Causality: tougher than it looks, but we can take it on

We like to take a hunk of data, graph one factor against another, demonstrate correlation, and infer causality. This naive form of analysis is appealing in its simplicity, but it doesn’t cut it in the real world. With Big Data, we can identify correlation out the wazoo, but it’s time to get way more sophisticated in our causality analysis.

With data as big as we can get it today, the scientific method doesn’t work anymore. (Don’t take my word for it. Listen to Sandy Pentland.)

A correlation between two factors is judged statistically significant if there is less than a 5%, or 1%, or 0.5% chance that the results would come out this way by chance. At the strictest level, this means 1:200 false hypotheses will show up as true out of randomness. With tremendous data, we can test effectively infinite hypotheses. Plenty of them will look significant when they are not. As Sandy puts it, you can learn that people who drive Fords on Thursdays are more likely to get the flu. The correlation exists, but it’s bullshit.
With big data, it’s time to bring the word “significant” back to its regular-people meaning. We have to look for causality. We have to look for the micropatterns that lead to better health, smoother traffic, lower energy use. No more “this happened and this happened to the same people, so they must be related!” Causality delineates the difference between truth and publishability of an academic paper.

How can we find that causality? It is complex: many influences together trigger each event, and each of these factors are triggered by many influences including each other. How are we to analyze this?

A painfully simplified example: Jay’s new web site

Manufacturing has a tool that could be useful. Quality Function Deployment, and in particular the House of Quality tool, addresses the chains and webs of causality. As Chad Fowler explained yesterday at 1DevDayDetroit, the House of Quality starts with desired product characteristics. It identifies the relative importance of each characteristic; a list of measurable factors that influence the characteristics; and which factors influence which characteristics, how much, and in what direction. Magic multiplication formulas then calculate which factors are the most important to the final product.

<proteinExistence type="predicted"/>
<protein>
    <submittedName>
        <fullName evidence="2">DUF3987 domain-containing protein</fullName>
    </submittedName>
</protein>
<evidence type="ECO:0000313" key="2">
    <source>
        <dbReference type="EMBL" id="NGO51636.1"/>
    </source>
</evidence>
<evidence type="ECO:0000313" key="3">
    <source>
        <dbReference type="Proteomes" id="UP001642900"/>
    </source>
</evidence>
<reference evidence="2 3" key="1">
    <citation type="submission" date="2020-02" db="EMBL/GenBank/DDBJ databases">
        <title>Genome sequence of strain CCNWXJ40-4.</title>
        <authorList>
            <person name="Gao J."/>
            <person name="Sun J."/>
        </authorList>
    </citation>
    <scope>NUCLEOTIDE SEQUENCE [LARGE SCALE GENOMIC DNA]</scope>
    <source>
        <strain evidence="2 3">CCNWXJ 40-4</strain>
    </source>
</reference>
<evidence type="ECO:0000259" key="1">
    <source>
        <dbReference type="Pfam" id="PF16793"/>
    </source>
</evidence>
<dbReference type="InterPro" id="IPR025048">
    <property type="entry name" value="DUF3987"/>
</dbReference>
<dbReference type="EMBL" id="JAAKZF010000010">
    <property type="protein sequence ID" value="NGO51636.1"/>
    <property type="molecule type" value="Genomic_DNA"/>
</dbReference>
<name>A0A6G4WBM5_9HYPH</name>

But don’t stop there. Take the factors and turn them into the target characteristics in the next House of Quality. Find factors that influence this new, more detailed set of characteristics. Repeat the determination of what factors influence what characteristics and how much.

The factors from Iteration 1 become the goals in Iteration 2.

Iterate until you get down to factors specific enough that they can be controlled in a production facility. Actionable, measurable steps are then apparent, along with a priority for each based on how much they influence the highest-level product characteristics. Meanwhile, you have created a little network of causalities.

This kind of causality analysis is a lot of work. Creating this sad little example made my brain hurt. This analysis is no simple graph of heart attacks vs strawberry consumption across populations. On the upside, Big Data drastically expands our selection of measurable factors. If we can identify causality at a level this detailed, we can get a deeper level of information. We can get closer to truth.